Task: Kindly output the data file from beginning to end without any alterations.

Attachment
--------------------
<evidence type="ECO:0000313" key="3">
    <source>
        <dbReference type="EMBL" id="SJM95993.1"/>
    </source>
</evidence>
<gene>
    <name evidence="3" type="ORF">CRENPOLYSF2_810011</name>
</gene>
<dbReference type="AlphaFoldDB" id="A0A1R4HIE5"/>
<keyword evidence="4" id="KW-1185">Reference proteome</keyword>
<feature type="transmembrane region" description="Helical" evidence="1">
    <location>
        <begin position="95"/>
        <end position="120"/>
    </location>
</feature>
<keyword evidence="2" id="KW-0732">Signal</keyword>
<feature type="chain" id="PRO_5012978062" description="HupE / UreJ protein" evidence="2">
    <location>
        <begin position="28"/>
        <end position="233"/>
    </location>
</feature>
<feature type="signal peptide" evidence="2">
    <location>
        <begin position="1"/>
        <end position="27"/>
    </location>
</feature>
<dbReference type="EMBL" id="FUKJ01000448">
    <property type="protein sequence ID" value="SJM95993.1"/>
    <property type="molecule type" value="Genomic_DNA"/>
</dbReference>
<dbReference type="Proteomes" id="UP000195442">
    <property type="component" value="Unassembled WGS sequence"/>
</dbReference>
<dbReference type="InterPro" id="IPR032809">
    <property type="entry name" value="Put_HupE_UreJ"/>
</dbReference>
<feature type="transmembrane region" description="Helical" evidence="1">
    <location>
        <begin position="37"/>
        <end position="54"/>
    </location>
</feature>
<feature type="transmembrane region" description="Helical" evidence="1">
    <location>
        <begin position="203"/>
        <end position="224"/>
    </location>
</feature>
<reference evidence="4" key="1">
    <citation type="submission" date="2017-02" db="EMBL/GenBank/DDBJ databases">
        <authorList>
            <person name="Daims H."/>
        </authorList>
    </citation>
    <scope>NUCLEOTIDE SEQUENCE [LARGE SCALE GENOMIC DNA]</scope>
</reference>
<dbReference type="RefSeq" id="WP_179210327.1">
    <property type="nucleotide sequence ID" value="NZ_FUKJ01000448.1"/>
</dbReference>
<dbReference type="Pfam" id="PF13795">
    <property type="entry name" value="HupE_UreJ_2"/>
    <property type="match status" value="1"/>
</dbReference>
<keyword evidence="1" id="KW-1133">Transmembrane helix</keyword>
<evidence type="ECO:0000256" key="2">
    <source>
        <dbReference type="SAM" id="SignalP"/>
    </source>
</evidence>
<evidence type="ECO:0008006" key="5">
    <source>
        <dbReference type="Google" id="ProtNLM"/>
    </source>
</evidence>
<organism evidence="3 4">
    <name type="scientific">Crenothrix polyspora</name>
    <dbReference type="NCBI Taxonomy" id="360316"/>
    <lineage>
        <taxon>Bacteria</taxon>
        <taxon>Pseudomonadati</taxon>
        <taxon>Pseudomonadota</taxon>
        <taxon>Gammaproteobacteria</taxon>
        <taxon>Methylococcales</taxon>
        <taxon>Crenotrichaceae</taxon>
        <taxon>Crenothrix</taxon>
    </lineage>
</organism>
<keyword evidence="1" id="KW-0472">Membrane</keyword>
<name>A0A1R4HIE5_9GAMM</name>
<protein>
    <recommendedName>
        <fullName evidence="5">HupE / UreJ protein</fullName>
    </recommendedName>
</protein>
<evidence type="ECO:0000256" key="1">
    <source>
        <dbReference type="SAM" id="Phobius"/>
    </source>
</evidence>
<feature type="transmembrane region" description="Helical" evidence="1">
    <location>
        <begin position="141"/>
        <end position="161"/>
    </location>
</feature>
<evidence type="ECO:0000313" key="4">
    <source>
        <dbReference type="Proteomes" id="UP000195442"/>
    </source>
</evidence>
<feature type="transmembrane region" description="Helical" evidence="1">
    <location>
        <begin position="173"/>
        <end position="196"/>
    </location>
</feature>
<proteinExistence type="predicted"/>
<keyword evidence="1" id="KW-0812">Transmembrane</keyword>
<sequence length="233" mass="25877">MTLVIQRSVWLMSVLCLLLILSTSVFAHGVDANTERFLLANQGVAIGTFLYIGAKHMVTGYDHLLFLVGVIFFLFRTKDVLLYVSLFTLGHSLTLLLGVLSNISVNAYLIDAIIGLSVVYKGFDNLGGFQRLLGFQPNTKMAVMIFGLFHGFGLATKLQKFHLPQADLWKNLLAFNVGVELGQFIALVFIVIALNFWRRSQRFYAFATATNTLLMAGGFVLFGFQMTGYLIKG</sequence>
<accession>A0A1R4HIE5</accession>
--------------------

<evidence type="ECO:0000313" key="3">
    <source>
        <dbReference type="EMBL" id="SJM95993.1"/>
    </source>
</evidence>
<gene>
    <name evidence="3" type="ORF">CRENPOLYSF2_810011</name>
</gene>
<dbReference type="AlphaFoldDB" id="A0A1R4HIE5"/>
<keyword evidence="4" id="KW-1185">Reference proteome</keyword>
<feature type="transmembrane region" description="Helical" evidence="1">
    <location>
        <begin position="95"/>
        <end position="120"/>
    </location>
</feature>
<keyword evidence="2" id="KW-0732">Signal</keyword>
<feature type="chain" id="PRO_5012978062" description="HupE / UreJ protein" evidence="2">
    <location>
        <begin position="28"/>
        <end position="233"/>
    </location>
</feature>
<feature type="signal peptide" evidence="2">
    <location>
        <begin position="1"/>
        <end position="27"/>
    </location>
</feature>
<dbReference type="EMBL" id="FUKJ01000448">
    <property type="protein sequence ID" value="SJM95993.1"/>
    <property type="molecule type" value="Genomic_DNA"/>
</dbReference>
<dbReference type="Proteomes" id="UP000195442">
    <property type="component" value="Unassembled WGS sequence"/>
</dbReference>
<dbReference type="InterPro" id="IPR032809">
    <property type="entry name" value="Put_HupE_UreJ"/>
</dbReference>
<feature type="transmembrane region" description="Helical" evidence="1">
    <location>
        <begin position="37"/>
        <end position="54"/>
    </location>
</feature>
<feature type="transmembrane region" description="Helical" evidence="1">
    <location>
        <begin position="203"/>
        <end position="224"/>
    </location>
</feature>
<reference evidence="4" key="1">
    <citation type="submission" date="2017-02" db="EMBL/GenBank/DDBJ databases">
        <authorList>
            <person name="Daims H."/>
        </authorList>
    </citation>
    <scope>NUCLEOTIDE SEQUENCE [LARGE SCALE GENOMIC DNA]</scope>
</reference>
<dbReference type="RefSeq" id="WP_179210327.1">
    <property type="nucleotide sequence ID" value="NZ_FUKJ01000448.1"/>
</dbReference>
<dbReference type="Pfam" id="PF13795">
    <property type="entry name" value="HupE_UreJ_2"/>
    <property type="match status" value="1"/>
</dbReference>
<keyword evidence="1" id="KW-1133">Transmembrane helix</keyword>
<evidence type="ECO:0000256" key="2">
    <source>
        <dbReference type="SAM" id="SignalP"/>
    </source>
</evidence>
<evidence type="ECO:0008006" key="5">
    <source>
        <dbReference type="Google" id="ProtNLM"/>
    </source>
</evidence>
<organism evidence="3 4">
    <name type="scientific">Crenothrix polyspora</name>
    <dbReference type="NCBI Taxonomy" id="360316"/>
    <lineage>
        <taxon>Bacteria</taxon>
        <taxon>Pseudomonadati</taxon>
        <taxon>Pseudomonadota</taxon>
        <taxon>Gammaproteobacteria</taxon>
        <taxon>Methylococcales</taxon>
        <taxon>Crenotrichaceae</taxon>
        <taxon>Crenothrix</taxon>
    </lineage>
</organism>
<keyword evidence="1" id="KW-0472">Membrane</keyword>
<name>A0A1R4HIE5_9GAMM</name>
<protein>
    <recommendedName>
        <fullName evidence="5">HupE / UreJ protein</fullName>
    </recommendedName>
</protein>
<evidence type="ECO:0000256" key="1">
    <source>
        <dbReference type="SAM" id="Phobius"/>
    </source>
</evidence>
<feature type="transmembrane region" description="Helical" evidence="1">
    <location>
        <begin position="141"/>
        <end position="161"/>
    </location>
</feature>
<evidence type="ECO:0000313" key="4">
    <source>
        <dbReference type="Proteomes" id="UP000195442"/>
    </source>
</evidence>
<feature type="transmembrane region" description="Helical" evidence="1">
    <location>
        <begin position="173"/>
        <end position="196"/>
    </location>
</feature>
<proteinExistence type="predicted"/>
<keyword evidence="1" id="KW-0812">Transmembrane</keyword>
<sequence length="233" mass="25877">MTLVIQRSVWLMSVLCLLLILSTSVFAHGVDANTERFLLANQGVAIGTFLYIGAKHMVTGYDHLLFLVGVIFFLFRTKDVLLYVSLFTLGHSLTLLLGVLSNISVNAYLIDAIIGLSVVYKGFDNLGGFQRLLGFQPNTKMAVMIFGLFHGFGLATKLQKFHLPQADLWKNLLAFNVGVELGQFIALVFIVIALNFWRRSQRFYAFATATNTLLMAGGFVLFGFQMTGYLIKG</sequence>
<accession>A0A1R4HIE5</accession>